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What is zero waste?

Zero waste is both a philosophy and a strategy for living that aims to reduce the human production of garbage to zero. That’s right, zero! Now that is a tall order! Have you ever tried living one day without producing any garbage? In our society it is extremely challenging!

Did you know that the average American produces 4.4 pounds of trash per day (2 kg)? That is 1606 pounds (728.5 kg) of garbage that is thrown away per person per year in the United States alone! Germany is not much better. Since 2010, Germans have been throwing away an average of 617 kg of garbage per year per person. That is 136kg more garbage than other Europeans.

Overflowing trash receptacle in the Stadtpark in Hamburg, Germany

What is it that we are throwing away in such quantities? A lot of our trash consists of food waste, plastic food wrappers, disposable product packaging and cheap disposable goods that are designed exclusively to be used once and simply thrown away. If you think about it, much of what we buy and use on a daily basis is designed for quick and easy disposal.

Plastic wrapped produce in Toronto, Canada

If you look for disposables in your kitchen will find them: cling film, plastic resealable bags, paper towels and napkins, plastic produce bags, not to mention food packaging: chip bags, cookie packages, soda cans, juice boxes, tetra packs and plastic water bottles.

If you look for disposables in your bathroom you’ll find them there too: plastic toothbrushes, dental floss, tubes of toothpaste, plastic sticks of deodorant, plastic razors, aerosol cans of shaving cream and hair spray, disposable makeup wipes, disposable pads and tampons, plastic bottles of shampoo, conditioner, hand soap, body wash and so on.

The next time you’re in the supermarket have a look around for disposables and instances of single-use plastic. Do the same the next time that you’re out at the mall, the movie theatre, your school, or workplace, or while you’re out at your favourite café, restaurant, or bar.

Litter strewn across a shopping plaza in Utrecht, Holland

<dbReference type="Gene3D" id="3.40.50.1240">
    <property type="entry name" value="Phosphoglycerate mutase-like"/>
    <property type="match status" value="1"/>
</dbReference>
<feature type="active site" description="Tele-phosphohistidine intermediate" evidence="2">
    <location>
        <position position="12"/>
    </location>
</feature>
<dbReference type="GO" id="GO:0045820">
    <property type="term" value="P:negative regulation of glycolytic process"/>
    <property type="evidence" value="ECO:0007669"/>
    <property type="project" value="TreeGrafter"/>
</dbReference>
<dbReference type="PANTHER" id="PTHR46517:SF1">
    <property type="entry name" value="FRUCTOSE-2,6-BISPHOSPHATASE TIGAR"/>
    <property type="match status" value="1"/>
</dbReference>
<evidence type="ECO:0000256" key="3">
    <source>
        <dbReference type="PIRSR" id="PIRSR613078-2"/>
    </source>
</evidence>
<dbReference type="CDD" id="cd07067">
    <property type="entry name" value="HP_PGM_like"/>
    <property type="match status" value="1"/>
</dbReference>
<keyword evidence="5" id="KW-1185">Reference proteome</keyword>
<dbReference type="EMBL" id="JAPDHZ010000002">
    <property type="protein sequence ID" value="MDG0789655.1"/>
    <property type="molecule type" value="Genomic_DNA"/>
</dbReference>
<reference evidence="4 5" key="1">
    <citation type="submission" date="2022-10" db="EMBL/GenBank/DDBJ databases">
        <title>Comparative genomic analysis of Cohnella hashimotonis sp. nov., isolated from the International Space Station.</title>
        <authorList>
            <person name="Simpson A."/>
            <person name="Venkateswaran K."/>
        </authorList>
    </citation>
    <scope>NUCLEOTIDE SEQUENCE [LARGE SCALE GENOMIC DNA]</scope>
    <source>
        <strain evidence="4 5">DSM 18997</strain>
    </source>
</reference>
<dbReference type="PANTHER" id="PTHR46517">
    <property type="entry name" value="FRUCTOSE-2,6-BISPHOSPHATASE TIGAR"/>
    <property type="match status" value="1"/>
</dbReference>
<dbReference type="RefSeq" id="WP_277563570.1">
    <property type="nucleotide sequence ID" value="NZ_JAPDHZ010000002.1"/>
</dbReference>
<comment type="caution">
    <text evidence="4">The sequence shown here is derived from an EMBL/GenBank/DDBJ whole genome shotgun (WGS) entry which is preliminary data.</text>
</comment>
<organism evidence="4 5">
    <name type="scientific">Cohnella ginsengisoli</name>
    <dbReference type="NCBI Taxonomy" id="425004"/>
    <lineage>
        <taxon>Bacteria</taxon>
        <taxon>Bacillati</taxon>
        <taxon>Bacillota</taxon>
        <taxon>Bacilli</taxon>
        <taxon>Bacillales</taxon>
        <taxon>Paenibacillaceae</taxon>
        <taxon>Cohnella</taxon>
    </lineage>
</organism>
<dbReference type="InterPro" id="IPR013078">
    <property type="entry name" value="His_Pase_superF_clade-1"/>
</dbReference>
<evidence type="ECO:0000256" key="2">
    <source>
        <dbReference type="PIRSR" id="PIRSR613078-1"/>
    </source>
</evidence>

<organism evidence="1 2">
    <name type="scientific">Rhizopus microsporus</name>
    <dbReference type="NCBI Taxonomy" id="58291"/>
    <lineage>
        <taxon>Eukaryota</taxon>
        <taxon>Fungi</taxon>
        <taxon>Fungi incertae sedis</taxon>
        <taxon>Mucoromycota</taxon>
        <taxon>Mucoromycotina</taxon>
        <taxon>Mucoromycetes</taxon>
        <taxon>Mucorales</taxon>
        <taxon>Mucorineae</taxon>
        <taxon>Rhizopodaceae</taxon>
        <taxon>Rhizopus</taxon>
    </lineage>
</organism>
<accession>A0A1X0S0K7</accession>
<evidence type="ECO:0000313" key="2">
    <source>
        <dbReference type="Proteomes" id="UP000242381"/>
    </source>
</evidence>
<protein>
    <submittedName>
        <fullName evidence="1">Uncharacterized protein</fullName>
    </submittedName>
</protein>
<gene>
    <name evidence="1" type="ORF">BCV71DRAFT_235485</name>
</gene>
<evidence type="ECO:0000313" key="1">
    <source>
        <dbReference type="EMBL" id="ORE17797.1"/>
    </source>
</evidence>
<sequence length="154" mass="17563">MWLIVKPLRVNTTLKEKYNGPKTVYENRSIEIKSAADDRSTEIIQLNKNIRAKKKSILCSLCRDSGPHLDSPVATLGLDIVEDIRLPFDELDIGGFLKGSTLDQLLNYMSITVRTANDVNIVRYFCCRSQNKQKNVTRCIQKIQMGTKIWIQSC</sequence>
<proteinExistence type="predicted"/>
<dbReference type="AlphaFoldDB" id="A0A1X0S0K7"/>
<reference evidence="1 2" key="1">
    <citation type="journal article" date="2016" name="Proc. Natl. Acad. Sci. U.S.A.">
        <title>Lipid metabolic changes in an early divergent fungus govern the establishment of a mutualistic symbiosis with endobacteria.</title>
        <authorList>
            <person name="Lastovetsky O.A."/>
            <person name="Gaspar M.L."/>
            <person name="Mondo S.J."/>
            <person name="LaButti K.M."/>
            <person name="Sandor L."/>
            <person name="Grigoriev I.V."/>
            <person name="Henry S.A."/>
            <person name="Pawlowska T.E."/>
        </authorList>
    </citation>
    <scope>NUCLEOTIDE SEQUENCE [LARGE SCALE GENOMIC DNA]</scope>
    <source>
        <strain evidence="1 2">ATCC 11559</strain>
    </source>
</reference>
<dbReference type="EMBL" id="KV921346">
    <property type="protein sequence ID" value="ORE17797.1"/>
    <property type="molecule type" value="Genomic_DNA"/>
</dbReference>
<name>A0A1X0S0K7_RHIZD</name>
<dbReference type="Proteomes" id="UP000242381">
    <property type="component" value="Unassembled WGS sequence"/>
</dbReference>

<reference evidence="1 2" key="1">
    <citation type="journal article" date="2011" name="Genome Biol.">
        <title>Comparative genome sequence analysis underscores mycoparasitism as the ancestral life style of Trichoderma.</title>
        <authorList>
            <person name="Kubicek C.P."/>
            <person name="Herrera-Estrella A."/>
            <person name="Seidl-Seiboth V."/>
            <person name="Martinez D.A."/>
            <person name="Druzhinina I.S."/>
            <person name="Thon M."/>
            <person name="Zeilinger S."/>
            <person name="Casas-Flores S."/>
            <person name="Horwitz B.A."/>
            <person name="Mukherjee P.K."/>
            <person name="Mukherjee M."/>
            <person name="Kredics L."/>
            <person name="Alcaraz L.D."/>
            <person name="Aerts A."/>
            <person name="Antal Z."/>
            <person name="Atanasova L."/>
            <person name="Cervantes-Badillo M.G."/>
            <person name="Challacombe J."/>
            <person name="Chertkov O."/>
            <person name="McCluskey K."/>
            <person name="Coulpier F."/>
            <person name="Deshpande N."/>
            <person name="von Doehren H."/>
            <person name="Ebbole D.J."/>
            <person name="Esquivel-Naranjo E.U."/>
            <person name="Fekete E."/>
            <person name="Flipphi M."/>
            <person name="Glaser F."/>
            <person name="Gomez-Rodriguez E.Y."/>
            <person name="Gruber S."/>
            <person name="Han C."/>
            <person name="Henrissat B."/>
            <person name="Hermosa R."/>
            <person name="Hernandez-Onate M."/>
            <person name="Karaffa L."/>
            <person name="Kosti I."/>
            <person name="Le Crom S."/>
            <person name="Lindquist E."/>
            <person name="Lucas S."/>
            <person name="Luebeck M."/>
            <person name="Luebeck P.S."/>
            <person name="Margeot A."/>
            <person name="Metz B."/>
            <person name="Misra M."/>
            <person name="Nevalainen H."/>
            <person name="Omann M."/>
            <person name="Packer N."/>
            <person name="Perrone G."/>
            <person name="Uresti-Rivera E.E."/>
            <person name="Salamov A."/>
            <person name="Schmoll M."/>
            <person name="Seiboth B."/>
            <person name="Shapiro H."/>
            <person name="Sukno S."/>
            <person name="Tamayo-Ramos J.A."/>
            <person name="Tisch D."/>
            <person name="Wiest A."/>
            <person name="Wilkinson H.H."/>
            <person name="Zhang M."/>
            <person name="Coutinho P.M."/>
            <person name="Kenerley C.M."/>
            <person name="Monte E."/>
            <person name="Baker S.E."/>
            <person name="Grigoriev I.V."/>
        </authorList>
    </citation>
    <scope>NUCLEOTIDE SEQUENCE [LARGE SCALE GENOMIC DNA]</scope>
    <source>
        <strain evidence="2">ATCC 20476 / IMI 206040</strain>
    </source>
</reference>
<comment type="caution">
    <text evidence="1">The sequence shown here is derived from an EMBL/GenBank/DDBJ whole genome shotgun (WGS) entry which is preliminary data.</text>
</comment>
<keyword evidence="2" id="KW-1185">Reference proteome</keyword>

It is time to admit that we are living in “throw-away” culture. Yet, it doesn’t have to be this way. The zero waste movement aims to transform our relationship with stuff from one based upon disposability to one grounded in sustainability.

Zero waste living empowers each of us to part ways with single-use plastic and disposables as a measure to decrease our individual production of waste. The zero movement waste embraces composting, bulk shopping, secondhand shopping, the sharing of resources and the repairing of goods as effective strategies for sustainable living.

Bulk aisle at Bio.lose in Hamburg, Germany.
Bulk aisle at Bio.lose in Hamburg, Germany.

What about recycling, you ask? Unfortunately, recycling is not a simple solution to plastic waste. The reality is that recycling in its present form is simply incapable of keeping pace with the huge quantities of plastic that we humans are producing and throwing away at record speed.

Due to limitations of recycling infrastructure, much of the planet’s plastic waste is actually downcycled into low quality disposable products, dumped into landfills, incinerated, or even worse, it makes its way into the natural environment and eventually, the ocean. While we are often quick to fall back on recycling as a measure to cope with the copious amounts of plastic that we humans are generating and throwing away, the reality is very different. For this reason, recycling is seen by the zero waste movement as more of a last resort. Better to avoid plastic packaging wherever possible, opting instead for glass, paper, or your own reusable containers.

The Path To Zero Waste

Zero Waste is like the North star: a point of orientation with which we can navigate our lifestyle choices. Sometimes our path is direct and on course, sometimes there is quite a bit of meandering. No matter. We still have the beacon in our sight and it is lighting our path.

I think that it’s useful to think of the Zero Waste lifestyle in this way. It is the gold standard, against which we can measure our own lifestyle choices in order to ascertain their ecological impact upon the planet. As soon as we come to personally understand what the zero waste lifestyle looks like and the actions required to sustain it, we begin to realize just how unsustainable a prototypical western consumerist lifestyle actually is. In our current consumer culture, living the zero waste lifestyle is quite radical and requires tremendous effort and commitment. This reality speaks volumes. The gap between the zero waste lifestyle and mainstream consumer culture is wide and deep.

The silver lining is that there is tremendous opportunity in day-to-day life to simplify our lifestyles and to cut out wasteful and unsustainable products and practices in ways that directly benefit our planet.

Much love and happy journeying!

Jenna

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